There has been a surge of criticism aimed at the government for shelving plans to extend the 'right to request' flexible working. It's not only come from others campiagning for more flexible working, but also from the Labour party.
The plans to ditch the extension came out at the start of the week, and were reiterated in today's Budget announcement. Labour leader Ed Miliband fiercely denounced it as an attack on working families.
I should be agreeing with him, shouldn't I?
I don't. And here's why.
1) In the process, the government has restated its commitment to extending the right to request to all workers - which we have always argued is the right approach.
The planned extension was just tinkering at the edges anyway, a timid delaying measure intended to avoid more substantial change. Changing eligibility from parents with children under 17 to parents of children under 18 was really going to make very little difference, and it was getting some businesses into a bit of a tizz about bureaucracy.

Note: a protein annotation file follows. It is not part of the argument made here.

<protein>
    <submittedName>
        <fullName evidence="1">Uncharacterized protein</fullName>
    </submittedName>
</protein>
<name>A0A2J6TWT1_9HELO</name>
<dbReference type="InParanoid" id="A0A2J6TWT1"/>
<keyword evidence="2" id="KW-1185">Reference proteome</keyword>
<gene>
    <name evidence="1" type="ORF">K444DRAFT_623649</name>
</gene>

So why tinker? Just go straight for the real thing!
2) I've always thought the 'right to request' for parents - and not others - was inherently discriminatory. Positive discrimination, perhaps, but still hard to justify. You can end up with situations where people are doing exactly the same job, but only parents (one third of the workforce) are allowed to work flexibly. This can't be right.
3) It's funny how people can become fixated on a process, no matter how odd that process is when you stand back and look at it. I don't really buy into the 'right to request' concept, when it comes down to it.
Apart from being (at the moment) discriminatory, it also invites a reactive, ad hoc, case-by-case approach to implementing flexible working - rather than a proactive and strategic one.
So, rather than carp at ditching a minor adjustment, I think we should them give them 2 cheers for planning to extend the right to all workers.